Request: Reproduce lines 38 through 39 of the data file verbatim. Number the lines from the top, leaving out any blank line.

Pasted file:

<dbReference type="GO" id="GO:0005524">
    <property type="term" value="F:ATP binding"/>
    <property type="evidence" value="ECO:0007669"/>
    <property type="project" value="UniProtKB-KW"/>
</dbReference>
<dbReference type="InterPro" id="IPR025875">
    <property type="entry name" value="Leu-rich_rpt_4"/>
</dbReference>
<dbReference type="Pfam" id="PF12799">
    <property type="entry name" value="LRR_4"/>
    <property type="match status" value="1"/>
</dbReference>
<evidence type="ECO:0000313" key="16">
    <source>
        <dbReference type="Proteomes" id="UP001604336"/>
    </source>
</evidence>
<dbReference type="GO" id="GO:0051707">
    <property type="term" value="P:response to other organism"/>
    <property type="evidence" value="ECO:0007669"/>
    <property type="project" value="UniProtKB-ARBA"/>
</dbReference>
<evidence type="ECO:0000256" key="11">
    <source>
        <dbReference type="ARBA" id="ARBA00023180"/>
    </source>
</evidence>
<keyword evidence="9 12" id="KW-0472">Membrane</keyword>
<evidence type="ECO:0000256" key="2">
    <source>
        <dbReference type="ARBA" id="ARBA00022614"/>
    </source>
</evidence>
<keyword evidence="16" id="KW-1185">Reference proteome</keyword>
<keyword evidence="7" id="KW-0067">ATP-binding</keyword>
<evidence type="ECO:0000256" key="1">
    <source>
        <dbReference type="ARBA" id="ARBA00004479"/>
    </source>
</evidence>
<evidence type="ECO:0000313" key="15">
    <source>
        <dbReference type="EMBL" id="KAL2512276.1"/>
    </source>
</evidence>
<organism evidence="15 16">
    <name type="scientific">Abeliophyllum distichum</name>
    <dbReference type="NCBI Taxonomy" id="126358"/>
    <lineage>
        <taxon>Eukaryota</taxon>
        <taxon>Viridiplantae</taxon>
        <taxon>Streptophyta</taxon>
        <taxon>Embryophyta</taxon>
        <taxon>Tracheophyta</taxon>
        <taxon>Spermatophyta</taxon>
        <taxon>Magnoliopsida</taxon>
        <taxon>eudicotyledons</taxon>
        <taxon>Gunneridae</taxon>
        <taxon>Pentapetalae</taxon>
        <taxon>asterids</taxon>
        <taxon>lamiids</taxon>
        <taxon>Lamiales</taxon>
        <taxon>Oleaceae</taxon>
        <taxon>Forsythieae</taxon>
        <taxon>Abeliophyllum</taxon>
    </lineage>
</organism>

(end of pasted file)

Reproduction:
        <dbReference type="ARBA" id="ARBA00004479"/>
    </source>